Being developed by DHS, S&T, and NASA. Provides physiologic monitoring of first responders in real time with data shared with onsite commanders; data enable critical decisions to be made about the health status of the responders. Wireless, wearable devices provide physiologic monitoring of the responder (vital signs, oxygen saturation, ECG plus biomarkers to include saliva, blood, urine, and sweat). Responder's environment can be monitored for oxygen and carbon dioxide levels.

Disaster apps and additional resources31-37

Federal Emergency Management Agency

Preparation for hurricanes and other disasters

Facebook's Crisis Response: Used to inform friends and family of status during crises

White House Innovation for Disaster Response and Recovery apps and other tools that can provide resources for responders and victims as they respond to emergencies of any kind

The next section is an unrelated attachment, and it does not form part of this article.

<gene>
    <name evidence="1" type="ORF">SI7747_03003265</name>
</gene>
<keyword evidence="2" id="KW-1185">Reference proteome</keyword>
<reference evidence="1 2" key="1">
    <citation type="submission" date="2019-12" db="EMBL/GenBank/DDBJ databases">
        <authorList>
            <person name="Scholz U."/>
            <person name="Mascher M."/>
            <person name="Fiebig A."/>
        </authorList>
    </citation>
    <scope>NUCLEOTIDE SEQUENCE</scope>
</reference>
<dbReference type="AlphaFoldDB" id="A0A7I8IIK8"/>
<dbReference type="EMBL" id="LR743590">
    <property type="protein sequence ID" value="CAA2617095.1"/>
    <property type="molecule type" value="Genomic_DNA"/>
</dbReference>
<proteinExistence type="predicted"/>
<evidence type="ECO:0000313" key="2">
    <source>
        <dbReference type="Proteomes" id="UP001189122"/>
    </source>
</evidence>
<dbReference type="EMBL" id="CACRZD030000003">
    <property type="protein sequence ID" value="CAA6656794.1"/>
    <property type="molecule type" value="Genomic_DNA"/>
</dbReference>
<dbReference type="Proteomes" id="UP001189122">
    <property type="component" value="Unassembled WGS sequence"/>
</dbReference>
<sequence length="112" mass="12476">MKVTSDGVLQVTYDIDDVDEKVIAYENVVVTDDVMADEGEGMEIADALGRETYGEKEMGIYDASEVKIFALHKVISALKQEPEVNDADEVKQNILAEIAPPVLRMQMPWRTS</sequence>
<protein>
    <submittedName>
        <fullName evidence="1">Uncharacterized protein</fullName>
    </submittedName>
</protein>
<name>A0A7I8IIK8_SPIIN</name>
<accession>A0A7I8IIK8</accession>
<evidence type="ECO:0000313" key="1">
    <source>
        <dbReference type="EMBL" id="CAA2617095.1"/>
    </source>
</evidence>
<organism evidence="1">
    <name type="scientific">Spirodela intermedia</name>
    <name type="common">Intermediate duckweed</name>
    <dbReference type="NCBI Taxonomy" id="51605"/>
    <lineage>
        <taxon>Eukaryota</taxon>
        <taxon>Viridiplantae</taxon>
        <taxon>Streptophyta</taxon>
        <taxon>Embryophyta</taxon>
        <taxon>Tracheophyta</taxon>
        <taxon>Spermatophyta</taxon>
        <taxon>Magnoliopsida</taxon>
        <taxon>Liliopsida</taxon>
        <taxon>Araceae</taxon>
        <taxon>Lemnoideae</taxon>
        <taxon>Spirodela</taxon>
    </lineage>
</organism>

Geographic information system (GIS) artificial intelligence (AI)

Having the ability to identify areas at risk for a disaster is becoming a reality with drones, satellites, and GIS technology. These technologies plus AI analytics are critical in identifying areas in which people may need to be evacuated. Drones supply footage that along with satellite mapping and identify the impacted areas in real time, which in turn can be analyzed by AI allowing for immediate decision-making.

Social media (Facebook, Twitter, Instagram, Flickr, YouTube, Snapchat, WhatsApp)

Used to share and receive information to and from the public and assist with the management of the disaster: Used to issue warnings; as a conduit for victims asking for assistance; to help establish situational awareness; and to upload images of the scene.


Provides valuable information that can be added to other data to provide a more complete common operating picture once it is verified as accurate.


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                      common operating picture; communication; Department of Homeland Security; disaster response; infrastructure; nurse practitioner; Office of the National Coordinator for Health Information Technology; preparedness; Science and Technology Directorate; situational awareness; telecommunication